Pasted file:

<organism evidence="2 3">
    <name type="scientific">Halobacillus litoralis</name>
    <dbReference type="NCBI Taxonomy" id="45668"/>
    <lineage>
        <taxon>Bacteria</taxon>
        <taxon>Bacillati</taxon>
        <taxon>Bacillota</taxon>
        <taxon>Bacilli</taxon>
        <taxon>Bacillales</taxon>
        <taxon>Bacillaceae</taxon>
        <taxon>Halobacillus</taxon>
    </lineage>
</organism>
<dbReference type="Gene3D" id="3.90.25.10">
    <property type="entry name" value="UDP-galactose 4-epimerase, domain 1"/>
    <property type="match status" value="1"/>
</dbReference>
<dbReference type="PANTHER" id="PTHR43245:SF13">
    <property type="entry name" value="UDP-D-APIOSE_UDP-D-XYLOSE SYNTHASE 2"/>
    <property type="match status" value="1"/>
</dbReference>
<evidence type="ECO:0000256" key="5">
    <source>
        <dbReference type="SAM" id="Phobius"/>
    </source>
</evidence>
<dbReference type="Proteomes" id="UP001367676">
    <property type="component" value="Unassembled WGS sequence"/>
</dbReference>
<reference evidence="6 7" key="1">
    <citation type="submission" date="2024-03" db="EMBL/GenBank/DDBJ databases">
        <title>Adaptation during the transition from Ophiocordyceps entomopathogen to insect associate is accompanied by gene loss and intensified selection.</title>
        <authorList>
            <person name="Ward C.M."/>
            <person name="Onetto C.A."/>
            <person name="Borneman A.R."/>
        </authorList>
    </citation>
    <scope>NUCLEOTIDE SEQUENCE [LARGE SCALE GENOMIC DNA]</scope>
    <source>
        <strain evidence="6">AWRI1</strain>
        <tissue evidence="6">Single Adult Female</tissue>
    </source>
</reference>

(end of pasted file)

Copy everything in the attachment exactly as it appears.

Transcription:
<organism evidence="2 3">
    <name type="scientific">Halobacillus litoralis</name>
    <dbReference type="NCBI Taxonomy" id="45668"/>
    <lineage>
        <taxon>Bacteria</taxon>
        <taxon>Bacillati</taxon>
        <taxon>Bacillota</taxon>
        <taxon>Bacilli</taxon>
        <taxon>Bacillales</taxon>
        <taxon>Bacillaceae</taxon>
        <taxon>Halobacillus</taxon>
    </lineage>
</organism>
<dbReference type="Gene3D" id="3.90.25.10">
    <property type="entry name" value="UDP-galactose 4-epimerase, domain 1"/>
    <property type="match status" value="1"/>
</dbReference>
<dbReference type="PANTHER" id="PTHR43245:SF13">
    <property type="entry name" value="UDP-D-APIOSE_UDP-D-XYLOSE SYNTHASE 2"/>
    <property type="match status" value="1"/>
</dbReference>
<evidence type="ECO:0000256" key="5">
    <source>
        <dbReference type="SAM" id="Phobius"/>
    </source>
</evidence>
<dbReference type="Proteomes" id="UP001367676">
    <property type="component" value="Unassembled WGS sequence"/>
</dbReference>
<reference evidence="6 7" key="1">
    <citation type="submission" date="2024-03" db="EMBL/GenBank/DDBJ databases">
        <title>Adaptation during the transition from Ophiocordyceps entomopathogen to insect associate is accompanied by gene loss and intensified selection.</title>
        <authorList>
            <person name="Ward C.M."/>
            <person name="Onetto C.A."/>
            <person name="Borneman A.R."/>
        </authorList>
    </citation>
    <scope>NUCLEOTIDE SEQUENCE [LARGE SCALE GENOMIC DNA]</scope>
    <source>
        <strain evidence="6">AWRI1</strain>
        <tissue evidence="6">Single Adult Female</tissue>
    </source>
</reference>